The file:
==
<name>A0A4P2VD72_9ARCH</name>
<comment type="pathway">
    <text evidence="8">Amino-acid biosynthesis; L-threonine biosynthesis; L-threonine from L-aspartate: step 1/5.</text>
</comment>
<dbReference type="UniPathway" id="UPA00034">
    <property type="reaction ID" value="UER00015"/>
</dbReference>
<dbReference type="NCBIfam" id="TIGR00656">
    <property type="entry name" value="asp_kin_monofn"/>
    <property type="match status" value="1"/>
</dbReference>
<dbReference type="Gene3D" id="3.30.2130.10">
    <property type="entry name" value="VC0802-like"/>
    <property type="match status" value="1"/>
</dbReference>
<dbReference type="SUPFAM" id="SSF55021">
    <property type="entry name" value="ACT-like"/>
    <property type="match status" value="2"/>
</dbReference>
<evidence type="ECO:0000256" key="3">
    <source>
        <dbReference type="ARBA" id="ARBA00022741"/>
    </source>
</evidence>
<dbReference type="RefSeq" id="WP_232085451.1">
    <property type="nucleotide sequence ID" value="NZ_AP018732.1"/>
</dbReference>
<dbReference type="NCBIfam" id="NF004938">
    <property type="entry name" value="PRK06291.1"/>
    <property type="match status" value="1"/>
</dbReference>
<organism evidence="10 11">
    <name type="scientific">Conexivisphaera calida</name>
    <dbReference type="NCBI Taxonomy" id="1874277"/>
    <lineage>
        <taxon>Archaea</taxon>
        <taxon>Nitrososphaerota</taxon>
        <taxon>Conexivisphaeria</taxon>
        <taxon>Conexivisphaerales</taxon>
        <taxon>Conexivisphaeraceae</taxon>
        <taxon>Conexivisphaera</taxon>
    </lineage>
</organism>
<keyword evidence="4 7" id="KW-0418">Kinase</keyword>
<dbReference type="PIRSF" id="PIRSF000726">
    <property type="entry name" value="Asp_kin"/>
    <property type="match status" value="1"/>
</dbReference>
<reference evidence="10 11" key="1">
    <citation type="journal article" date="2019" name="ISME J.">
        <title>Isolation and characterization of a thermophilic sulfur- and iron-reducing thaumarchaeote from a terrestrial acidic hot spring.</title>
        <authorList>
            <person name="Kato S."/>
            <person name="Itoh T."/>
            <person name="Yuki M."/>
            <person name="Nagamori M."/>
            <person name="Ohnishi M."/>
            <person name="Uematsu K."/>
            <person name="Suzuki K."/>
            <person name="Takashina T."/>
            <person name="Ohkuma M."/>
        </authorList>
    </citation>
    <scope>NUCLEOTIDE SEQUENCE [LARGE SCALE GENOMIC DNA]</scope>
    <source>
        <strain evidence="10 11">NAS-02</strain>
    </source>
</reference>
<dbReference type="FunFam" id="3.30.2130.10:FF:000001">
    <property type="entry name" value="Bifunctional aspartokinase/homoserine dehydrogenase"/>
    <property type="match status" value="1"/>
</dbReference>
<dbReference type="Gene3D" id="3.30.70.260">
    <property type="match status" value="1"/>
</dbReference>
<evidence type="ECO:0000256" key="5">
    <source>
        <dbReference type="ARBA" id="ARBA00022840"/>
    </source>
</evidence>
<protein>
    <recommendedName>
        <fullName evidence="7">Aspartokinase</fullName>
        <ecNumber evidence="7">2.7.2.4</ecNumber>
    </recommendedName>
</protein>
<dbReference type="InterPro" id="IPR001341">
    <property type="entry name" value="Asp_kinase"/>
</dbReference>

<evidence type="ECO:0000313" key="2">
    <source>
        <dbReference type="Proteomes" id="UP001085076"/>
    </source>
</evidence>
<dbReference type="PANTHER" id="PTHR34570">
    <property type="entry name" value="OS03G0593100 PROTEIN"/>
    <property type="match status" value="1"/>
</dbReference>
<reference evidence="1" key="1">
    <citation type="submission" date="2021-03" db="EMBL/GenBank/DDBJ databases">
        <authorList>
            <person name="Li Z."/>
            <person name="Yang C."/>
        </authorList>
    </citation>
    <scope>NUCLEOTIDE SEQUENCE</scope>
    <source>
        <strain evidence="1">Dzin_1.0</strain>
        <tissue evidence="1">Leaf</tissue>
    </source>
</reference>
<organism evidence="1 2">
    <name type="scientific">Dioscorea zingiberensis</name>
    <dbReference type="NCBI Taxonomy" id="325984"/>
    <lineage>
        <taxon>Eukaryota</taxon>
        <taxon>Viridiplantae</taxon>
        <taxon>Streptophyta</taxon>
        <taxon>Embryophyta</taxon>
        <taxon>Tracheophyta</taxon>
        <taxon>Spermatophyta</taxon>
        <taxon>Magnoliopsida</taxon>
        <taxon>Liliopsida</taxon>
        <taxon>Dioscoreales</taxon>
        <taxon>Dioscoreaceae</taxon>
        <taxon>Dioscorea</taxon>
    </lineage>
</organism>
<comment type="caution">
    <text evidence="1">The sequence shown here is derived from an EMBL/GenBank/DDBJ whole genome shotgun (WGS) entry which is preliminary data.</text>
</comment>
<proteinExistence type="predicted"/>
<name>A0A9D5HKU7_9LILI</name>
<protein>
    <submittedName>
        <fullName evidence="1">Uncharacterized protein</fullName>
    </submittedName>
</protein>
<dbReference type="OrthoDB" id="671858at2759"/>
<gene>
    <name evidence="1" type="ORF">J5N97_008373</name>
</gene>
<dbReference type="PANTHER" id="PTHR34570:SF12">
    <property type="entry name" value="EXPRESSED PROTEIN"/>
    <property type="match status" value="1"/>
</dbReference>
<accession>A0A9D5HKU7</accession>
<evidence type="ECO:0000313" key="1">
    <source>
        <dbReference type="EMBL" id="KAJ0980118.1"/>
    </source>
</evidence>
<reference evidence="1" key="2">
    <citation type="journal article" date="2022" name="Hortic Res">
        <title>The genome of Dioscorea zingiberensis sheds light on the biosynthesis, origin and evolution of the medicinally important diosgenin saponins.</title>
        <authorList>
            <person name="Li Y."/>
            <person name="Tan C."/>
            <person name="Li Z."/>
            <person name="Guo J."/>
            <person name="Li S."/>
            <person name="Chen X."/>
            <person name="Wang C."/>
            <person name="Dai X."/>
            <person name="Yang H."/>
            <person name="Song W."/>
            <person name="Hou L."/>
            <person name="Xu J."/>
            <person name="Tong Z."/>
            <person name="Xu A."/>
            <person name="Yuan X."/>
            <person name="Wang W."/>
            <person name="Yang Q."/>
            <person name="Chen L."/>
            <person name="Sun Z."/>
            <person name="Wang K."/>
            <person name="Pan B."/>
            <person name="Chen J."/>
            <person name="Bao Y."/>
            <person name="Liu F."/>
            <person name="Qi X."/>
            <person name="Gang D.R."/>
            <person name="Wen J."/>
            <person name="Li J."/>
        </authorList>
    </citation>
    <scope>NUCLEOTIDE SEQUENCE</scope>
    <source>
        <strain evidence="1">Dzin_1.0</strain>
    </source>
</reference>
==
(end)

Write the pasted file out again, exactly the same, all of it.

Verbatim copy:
<name>A0A4P2VD72_9ARCH</name>
<comment type="pathway">
    <text evidence="8">Amino-acid biosynthesis; L-threonine biosynthesis; L-threonine from L-aspartate: step 1/5.</text>
</comment>
<dbReference type="UniPathway" id="UPA00034">
    <property type="reaction ID" value="UER00015"/>
</dbReference>
<dbReference type="NCBIfam" id="TIGR00656">
    <property type="entry name" value="asp_kin_monofn"/>
    <property type="match status" value="1"/>
</dbReference>
<dbReference type="Gene3D" id="3.30.2130.10">
    <property type="entry name" value="VC0802-like"/>
    <property type="match status" value="1"/>
</dbReference>
<dbReference type="SUPFAM" id="SSF55021">
    <property type="entry name" value="ACT-like"/>
    <property type="match status" value="2"/>
</dbReference>
<evidence type="ECO:0000256" key="3">
    <source>
        <dbReference type="ARBA" id="ARBA00022741"/>
    </source>
</evidence>
<dbReference type="RefSeq" id="WP_232085451.1">
    <property type="nucleotide sequence ID" value="NZ_AP018732.1"/>
</dbReference>
<dbReference type="NCBIfam" id="NF004938">
    <property type="entry name" value="PRK06291.1"/>
    <property type="match status" value="1"/>
</dbReference>
<organism evidence="10 11">
    <name type="scientific">Conexivisphaera calida</name>
    <dbReference type="NCBI Taxonomy" id="1874277"/>
    <lineage>
        <taxon>Archaea</taxon>
        <taxon>Nitrososphaerota</taxon>
        <taxon>Conexivisphaeria</taxon>
        <taxon>Conexivisphaerales</taxon>
        <taxon>Conexivisphaeraceae</taxon>
        <taxon>Conexivisphaera</taxon>
    </lineage>
</organism>
<keyword evidence="4 7" id="KW-0418">Kinase</keyword>
<dbReference type="PIRSF" id="PIRSF000726">
    <property type="entry name" value="Asp_kin"/>
    <property type="match status" value="1"/>
</dbReference>
<reference evidence="10 11" key="1">
    <citation type="journal article" date="2019" name="ISME J.">
        <title>Isolation and characterization of a thermophilic sulfur- and iron-reducing thaumarchaeote from a terrestrial acidic hot spring.</title>
        <authorList>
            <person name="Kato S."/>
            <person name="Itoh T."/>
            <person name="Yuki M."/>
            <person name="Nagamori M."/>
            <person name="Ohnishi M."/>
            <person name="Uematsu K."/>
            <person name="Suzuki K."/>
            <person name="Takashina T."/>
            <person name="Ohkuma M."/>
        </authorList>
    </citation>
    <scope>NUCLEOTIDE SEQUENCE [LARGE SCALE GENOMIC DNA]</scope>
    <source>
        <strain evidence="10 11">NAS-02</strain>
    </source>
</reference>
<dbReference type="FunFam" id="3.30.2130.10:FF:000001">
    <property type="entry name" value="Bifunctional aspartokinase/homoserine dehydrogenase"/>
    <property type="match status" value="1"/>
</dbReference>
<dbReference type="Gene3D" id="3.30.70.260">
    <property type="match status" value="1"/>
</dbReference>
<evidence type="ECO:0000256" key="5">
    <source>
        <dbReference type="ARBA" id="ARBA00022840"/>
    </source>
</evidence>
<protein>
    <recommendedName>
        <fullName evidence="7">Aspartokinase</fullName>
        <ecNumber evidence="7">2.7.2.4</ecNumber>
    </recommendedName>
</protein>
<dbReference type="InterPro" id="IPR001341">
    <property type="entry name" value="Asp_kinase"/>
</dbReference>

<evidence type="ECO:0000313" key="2">
    <source>
        <dbReference type="Proteomes" id="UP001085076"/>
    </source>
</evidence>
<dbReference type="PANTHER" id="PTHR34570">
    <property type="entry name" value="OS03G0593100 PROTEIN"/>
    <property type="match status" value="1"/>
</dbReference>
<reference evidence="1" key="1">
    <citation type="submission" date="2021-03" db="EMBL/GenBank/DDBJ databases">
        <authorList>
            <person name="Li Z."/>
            <person name="Yang C."/>
        </authorList>
    </citation>
    <scope>NUCLEOTIDE SEQUENCE</scope>
    <source>
        <strain evidence="1">Dzin_1.0</strain>
        <tissue evidence="1">Leaf</tissue>
    </source>
</reference>
<organism evidence="1 2">
    <name type="scientific">Dioscorea zingiberensis</name>
    <dbReference type="NCBI Taxonomy" id="325984"/>
    <lineage>
        <taxon>Eukaryota</taxon>
        <taxon>Viridiplantae</taxon>
        <taxon>Streptophyta</taxon>
        <taxon>Embryophyta</taxon>
        <taxon>Tracheophyta</taxon>
        <taxon>Spermatophyta</taxon>
        <taxon>Magnoliopsida</taxon>
        <taxon>Liliopsida</taxon>
        <taxon>Dioscoreales</taxon>
        <taxon>Dioscoreaceae</taxon>
        <taxon>Dioscorea</taxon>
    </lineage>
</organism>
<comment type="caution">
    <text evidence="1">The sequence shown here is derived from an EMBL/GenBank/DDBJ whole genome shotgun (WGS) entry which is preliminary data.</text>
</comment>
<proteinExistence type="predicted"/>
<name>A0A9D5HKU7_9LILI</name>
<protein>
    <submittedName>
        <fullName evidence="1">Uncharacterized protein</fullName>
    </submittedName>
</protein>
<dbReference type="OrthoDB" id="671858at2759"/>
<gene>
    <name evidence="1" type="ORF">J5N97_008373</name>
</gene>
<dbReference type="PANTHER" id="PTHR34570:SF12">
    <property type="entry name" value="EXPRESSED PROTEIN"/>
    <property type="match status" value="1"/>
</dbReference>
<accession>A0A9D5HKU7</accession>
<evidence type="ECO:0000313" key="1">
    <source>
        <dbReference type="EMBL" id="KAJ0980118.1"/>
    </source>
</evidence>
<reference evidence="1" key="2">
    <citation type="journal article" date="2022" name="Hortic Res">
        <title>The genome of Dioscorea zingiberensis sheds light on the biosynthesis, origin and evolution of the medicinally important diosgenin saponins.</title>
        <authorList>
            <person name="Li Y."/>
            <person name="Tan C."/>
            <person name="Li Z."/>
            <person name="Guo J."/>
            <person name="Li S."/>
            <person name="Chen X."/>
            <person name="Wang C."/>
            <person name="Dai X."/>
            <person name="Yang H."/>
            <person name="Song W."/>
            <person name="Hou L."/>
            <person name="Xu J."/>
            <person name="Tong Z."/>
            <person name="Xu A."/>
            <person name="Yuan X."/>
            <person name="Wang W."/>
            <person name="Yang Q."/>
            <person name="Chen L."/>
            <person name="Sun Z."/>
            <person name="Wang K."/>
            <person name="Pan B."/>
            <person name="Chen J."/>
            <person name="Bao Y."/>
            <person name="Liu F."/>
            <person name="Qi X."/>
            <person name="Gang D.R."/>
            <person name="Wen J."/>
            <person name="Li J."/>
        </authorList>
    </citation>
    <scope>NUCLEOTIDE SEQUENCE</scope>
    <source>
        <strain evidence="1">Dzin_1.0</strain>
    </source>
</reference>